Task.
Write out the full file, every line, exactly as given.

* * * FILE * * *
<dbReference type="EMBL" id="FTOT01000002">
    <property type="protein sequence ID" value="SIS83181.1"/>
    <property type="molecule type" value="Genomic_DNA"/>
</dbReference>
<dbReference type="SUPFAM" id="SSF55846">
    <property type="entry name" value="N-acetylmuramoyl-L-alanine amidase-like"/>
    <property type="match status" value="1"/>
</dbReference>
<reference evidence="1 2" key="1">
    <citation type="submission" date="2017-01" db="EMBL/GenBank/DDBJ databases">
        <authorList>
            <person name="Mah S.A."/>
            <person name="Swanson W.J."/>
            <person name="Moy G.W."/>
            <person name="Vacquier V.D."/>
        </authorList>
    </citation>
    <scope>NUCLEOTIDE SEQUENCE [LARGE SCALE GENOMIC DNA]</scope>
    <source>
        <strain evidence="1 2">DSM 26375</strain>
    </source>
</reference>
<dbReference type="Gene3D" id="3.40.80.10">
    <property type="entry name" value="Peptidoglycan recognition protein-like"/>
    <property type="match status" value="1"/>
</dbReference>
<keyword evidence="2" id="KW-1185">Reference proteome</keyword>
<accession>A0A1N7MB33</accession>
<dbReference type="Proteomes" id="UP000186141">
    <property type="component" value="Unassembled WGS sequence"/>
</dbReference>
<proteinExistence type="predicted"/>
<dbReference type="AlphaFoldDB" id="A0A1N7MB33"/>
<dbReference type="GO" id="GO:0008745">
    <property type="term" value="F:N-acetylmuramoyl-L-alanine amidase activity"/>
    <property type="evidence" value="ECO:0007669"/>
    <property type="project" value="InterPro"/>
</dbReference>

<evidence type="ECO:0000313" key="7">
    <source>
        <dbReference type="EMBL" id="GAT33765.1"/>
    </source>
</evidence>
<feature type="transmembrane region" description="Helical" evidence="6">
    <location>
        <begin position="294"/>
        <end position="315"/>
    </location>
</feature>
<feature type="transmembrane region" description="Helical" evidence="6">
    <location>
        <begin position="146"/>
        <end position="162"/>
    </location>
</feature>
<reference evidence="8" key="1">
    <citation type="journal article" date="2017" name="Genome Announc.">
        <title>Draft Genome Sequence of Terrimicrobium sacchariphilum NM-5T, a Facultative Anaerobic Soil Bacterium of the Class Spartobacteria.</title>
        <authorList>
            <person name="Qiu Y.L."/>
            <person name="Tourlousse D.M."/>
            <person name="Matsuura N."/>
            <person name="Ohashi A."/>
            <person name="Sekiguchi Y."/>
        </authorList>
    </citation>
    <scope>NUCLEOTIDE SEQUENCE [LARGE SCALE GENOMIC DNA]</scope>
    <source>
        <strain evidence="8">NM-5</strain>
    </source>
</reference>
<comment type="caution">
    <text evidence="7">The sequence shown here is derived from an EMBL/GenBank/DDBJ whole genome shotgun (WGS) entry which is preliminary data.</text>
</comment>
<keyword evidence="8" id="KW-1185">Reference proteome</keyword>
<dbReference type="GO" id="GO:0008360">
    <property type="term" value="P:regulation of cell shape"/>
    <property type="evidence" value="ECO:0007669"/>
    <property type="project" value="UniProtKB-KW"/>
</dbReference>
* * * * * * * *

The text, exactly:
<dbReference type="EMBL" id="FTOT01000002">
    <property type="protein sequence ID" value="SIS83181.1"/>
    <property type="molecule type" value="Genomic_DNA"/>
</dbReference>
<dbReference type="SUPFAM" id="SSF55846">
    <property type="entry name" value="N-acetylmuramoyl-L-alanine amidase-like"/>
    <property type="match status" value="1"/>
</dbReference>
<reference evidence="1 2" key="1">
    <citation type="submission" date="2017-01" db="EMBL/GenBank/DDBJ databases">
        <authorList>
            <person name="Mah S.A."/>
            <person name="Swanson W.J."/>
            <person name="Moy G.W."/>
            <person name="Vacquier V.D."/>
        </authorList>
    </citation>
    <scope>NUCLEOTIDE SEQUENCE [LARGE SCALE GENOMIC DNA]</scope>
    <source>
        <strain evidence="1 2">DSM 26375</strain>
    </source>
</reference>
<dbReference type="Gene3D" id="3.40.80.10">
    <property type="entry name" value="Peptidoglycan recognition protein-like"/>
    <property type="match status" value="1"/>
</dbReference>
<keyword evidence="2" id="KW-1185">Reference proteome</keyword>
<accession>A0A1N7MB33</accession>
<dbReference type="Proteomes" id="UP000186141">
    <property type="component" value="Unassembled WGS sequence"/>
</dbReference>
<proteinExistence type="predicted"/>
<dbReference type="AlphaFoldDB" id="A0A1N7MB33"/>
<dbReference type="GO" id="GO:0008745">
    <property type="term" value="F:N-acetylmuramoyl-L-alanine amidase activity"/>
    <property type="evidence" value="ECO:0007669"/>
    <property type="project" value="InterPro"/>
</dbReference>

<evidence type="ECO:0000313" key="7">
    <source>
        <dbReference type="EMBL" id="GAT33765.1"/>
    </source>
</evidence>
<feature type="transmembrane region" description="Helical" evidence="6">
    <location>
        <begin position="294"/>
        <end position="315"/>
    </location>
</feature>
<feature type="transmembrane region" description="Helical" evidence="6">
    <location>
        <begin position="146"/>
        <end position="162"/>
    </location>
</feature>
<reference evidence="8" key="1">
    <citation type="journal article" date="2017" name="Genome Announc.">
        <title>Draft Genome Sequence of Terrimicrobium sacchariphilum NM-5T, a Facultative Anaerobic Soil Bacterium of the Class Spartobacteria.</title>
        <authorList>
            <person name="Qiu Y.L."/>
            <person name="Tourlousse D.M."/>
            <person name="Matsuura N."/>
            <person name="Ohashi A."/>
            <person name="Sekiguchi Y."/>
        </authorList>
    </citation>
    <scope>NUCLEOTIDE SEQUENCE [LARGE SCALE GENOMIC DNA]</scope>
    <source>
        <strain evidence="8">NM-5</strain>
    </source>
</reference>
<comment type="caution">
    <text evidence="7">The sequence shown here is derived from an EMBL/GenBank/DDBJ whole genome shotgun (WGS) entry which is preliminary data.</text>
</comment>
<keyword evidence="8" id="KW-1185">Reference proteome</keyword>
<dbReference type="GO" id="GO:0008360">
    <property type="term" value="P:regulation of cell shape"/>
    <property type="evidence" value="ECO:0007669"/>
    <property type="project" value="UniProtKB-KW"/>
</dbReference>